During the 80s it was almost impossible to pick up a local sports section and not read the name John Paye. A three-sport player at both Menlo School and Stanford, he also played for the San Francisco 49ers. Today, he juggles a playbook of a different kind.
“In a way, my quiet time is when I’m here,” John said, sitting in his office at Paye’s Place, an athletic facility serving youth and adults that he’s operated since 2002. “I have four kids at four different schools in Menlo Park and Atherton. When they’re in school, I’m here and when they’re out of school, I’m coaching youth sports.”
We talked about how he stays fit — he works out with the facility’s noon boot camp (John is pictured, center, with participants) at least three times a week. He says he should pay better attention to his diet: “I try to stick to three meals a day. I think staying structured is important.”
But mostly he talked about growing up in Menlo during a very different era — “we rode our bikes everywhere, no one drove their kids to school” — and the importance of family in his life. He and his wife Danielle have four children, three girls and one boy, who is a special-needs student at Woodside High School. And while he may be somewhat nostalgic for the slower pace of life when he was growing up, he’s appreciative of how special-needs kids are treated and schooled today.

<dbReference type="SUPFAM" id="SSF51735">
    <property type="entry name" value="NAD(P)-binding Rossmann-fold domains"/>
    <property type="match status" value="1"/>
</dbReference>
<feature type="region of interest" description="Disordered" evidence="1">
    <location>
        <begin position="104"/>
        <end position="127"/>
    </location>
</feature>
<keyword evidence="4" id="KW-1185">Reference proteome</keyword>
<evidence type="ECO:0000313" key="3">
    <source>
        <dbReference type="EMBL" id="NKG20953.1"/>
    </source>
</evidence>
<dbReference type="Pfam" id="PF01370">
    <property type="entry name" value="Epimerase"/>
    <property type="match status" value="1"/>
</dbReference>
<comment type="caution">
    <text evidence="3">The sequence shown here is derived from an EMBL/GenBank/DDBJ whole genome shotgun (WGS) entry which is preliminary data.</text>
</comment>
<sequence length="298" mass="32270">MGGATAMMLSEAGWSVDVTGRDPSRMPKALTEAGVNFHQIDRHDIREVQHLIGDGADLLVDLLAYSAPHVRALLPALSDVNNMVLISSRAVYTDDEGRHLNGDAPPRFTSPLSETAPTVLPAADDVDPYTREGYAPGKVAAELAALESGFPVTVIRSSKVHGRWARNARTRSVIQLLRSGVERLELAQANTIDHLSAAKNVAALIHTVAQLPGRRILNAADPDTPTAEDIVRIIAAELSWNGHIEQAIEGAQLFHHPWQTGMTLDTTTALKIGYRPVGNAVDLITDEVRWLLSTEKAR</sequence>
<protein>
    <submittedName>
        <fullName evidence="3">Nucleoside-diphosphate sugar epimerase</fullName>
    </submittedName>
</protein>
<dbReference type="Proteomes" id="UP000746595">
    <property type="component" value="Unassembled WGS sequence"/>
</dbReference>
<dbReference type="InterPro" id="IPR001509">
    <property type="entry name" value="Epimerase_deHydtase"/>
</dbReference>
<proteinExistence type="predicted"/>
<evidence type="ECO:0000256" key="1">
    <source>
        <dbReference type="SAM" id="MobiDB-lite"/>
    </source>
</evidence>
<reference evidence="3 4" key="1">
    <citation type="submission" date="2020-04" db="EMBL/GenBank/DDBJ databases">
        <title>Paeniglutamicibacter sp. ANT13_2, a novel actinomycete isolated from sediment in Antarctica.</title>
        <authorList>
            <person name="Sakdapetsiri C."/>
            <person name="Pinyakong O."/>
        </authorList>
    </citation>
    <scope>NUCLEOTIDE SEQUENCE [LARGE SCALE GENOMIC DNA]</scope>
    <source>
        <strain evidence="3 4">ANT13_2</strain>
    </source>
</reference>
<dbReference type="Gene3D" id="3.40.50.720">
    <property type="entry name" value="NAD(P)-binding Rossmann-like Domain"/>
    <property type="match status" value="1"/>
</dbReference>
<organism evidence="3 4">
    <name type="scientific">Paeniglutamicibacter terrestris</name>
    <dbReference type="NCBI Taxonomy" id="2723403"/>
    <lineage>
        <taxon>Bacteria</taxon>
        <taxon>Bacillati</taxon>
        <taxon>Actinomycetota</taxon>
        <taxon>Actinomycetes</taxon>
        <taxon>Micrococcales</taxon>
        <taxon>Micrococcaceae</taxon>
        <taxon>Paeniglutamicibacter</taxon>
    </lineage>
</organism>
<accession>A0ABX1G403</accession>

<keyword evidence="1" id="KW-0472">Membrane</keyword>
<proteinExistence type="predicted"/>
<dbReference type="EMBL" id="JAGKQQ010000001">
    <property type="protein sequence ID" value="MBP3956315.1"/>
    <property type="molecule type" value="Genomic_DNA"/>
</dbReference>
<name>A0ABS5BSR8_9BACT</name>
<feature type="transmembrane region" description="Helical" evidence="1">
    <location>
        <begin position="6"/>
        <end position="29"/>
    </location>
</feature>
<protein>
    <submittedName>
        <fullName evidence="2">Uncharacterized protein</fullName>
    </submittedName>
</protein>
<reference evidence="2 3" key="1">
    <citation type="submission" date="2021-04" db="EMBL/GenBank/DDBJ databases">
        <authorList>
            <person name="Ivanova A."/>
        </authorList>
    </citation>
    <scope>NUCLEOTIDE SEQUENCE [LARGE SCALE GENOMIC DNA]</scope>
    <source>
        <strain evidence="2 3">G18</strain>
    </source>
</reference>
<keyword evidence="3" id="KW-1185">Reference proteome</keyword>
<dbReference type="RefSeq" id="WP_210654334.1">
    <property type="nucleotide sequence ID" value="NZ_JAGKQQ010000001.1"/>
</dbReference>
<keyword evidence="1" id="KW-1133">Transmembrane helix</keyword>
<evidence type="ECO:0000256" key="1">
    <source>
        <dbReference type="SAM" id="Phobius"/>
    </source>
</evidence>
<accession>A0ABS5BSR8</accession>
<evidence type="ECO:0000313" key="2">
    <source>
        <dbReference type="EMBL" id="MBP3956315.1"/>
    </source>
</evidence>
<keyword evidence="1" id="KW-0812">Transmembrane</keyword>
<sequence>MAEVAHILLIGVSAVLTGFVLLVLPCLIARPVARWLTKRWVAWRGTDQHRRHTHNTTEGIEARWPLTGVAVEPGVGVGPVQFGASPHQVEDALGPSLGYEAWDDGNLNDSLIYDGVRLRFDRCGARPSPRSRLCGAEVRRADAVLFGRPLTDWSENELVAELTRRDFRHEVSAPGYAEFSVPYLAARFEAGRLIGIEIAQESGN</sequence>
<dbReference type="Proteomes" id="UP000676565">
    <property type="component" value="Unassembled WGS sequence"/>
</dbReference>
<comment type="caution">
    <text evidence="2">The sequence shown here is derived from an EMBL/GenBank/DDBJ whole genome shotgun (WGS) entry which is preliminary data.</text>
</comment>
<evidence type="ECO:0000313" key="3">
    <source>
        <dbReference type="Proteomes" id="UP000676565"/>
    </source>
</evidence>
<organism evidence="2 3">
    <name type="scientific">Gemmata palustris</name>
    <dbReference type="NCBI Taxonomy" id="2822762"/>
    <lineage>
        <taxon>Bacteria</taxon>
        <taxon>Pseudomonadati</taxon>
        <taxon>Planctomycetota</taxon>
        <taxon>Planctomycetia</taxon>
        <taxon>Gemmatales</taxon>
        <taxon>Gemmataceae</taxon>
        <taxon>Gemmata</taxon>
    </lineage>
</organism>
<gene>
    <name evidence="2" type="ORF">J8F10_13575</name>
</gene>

“When I was in grade school, the special-needs kids were isolated,” he recalled. “They were made fun of. Today Jack is well-accepted by the community.”
John said he never pictured himself married with four kids, but he’s clearly embraced family life. “I used to spend six to eight hours playing sports and now that time is spent with my kids.
“As I’ve come to realize how challenging it is to be a parent, I gain more and more respect for my Mom and Dad. They always had time for us kids. Kids today are so highly scheduled, and in many respects, I don’t think parents have as much individual time with their kids.”
John mentioned that he’s been affiliated with a school or sports team his entire life. It’s not something he wants to change. “In 20 years, I’d still like to be living here, watching my grandchildren grow up, and coaching their teams.”
Photo by Scott R. Kline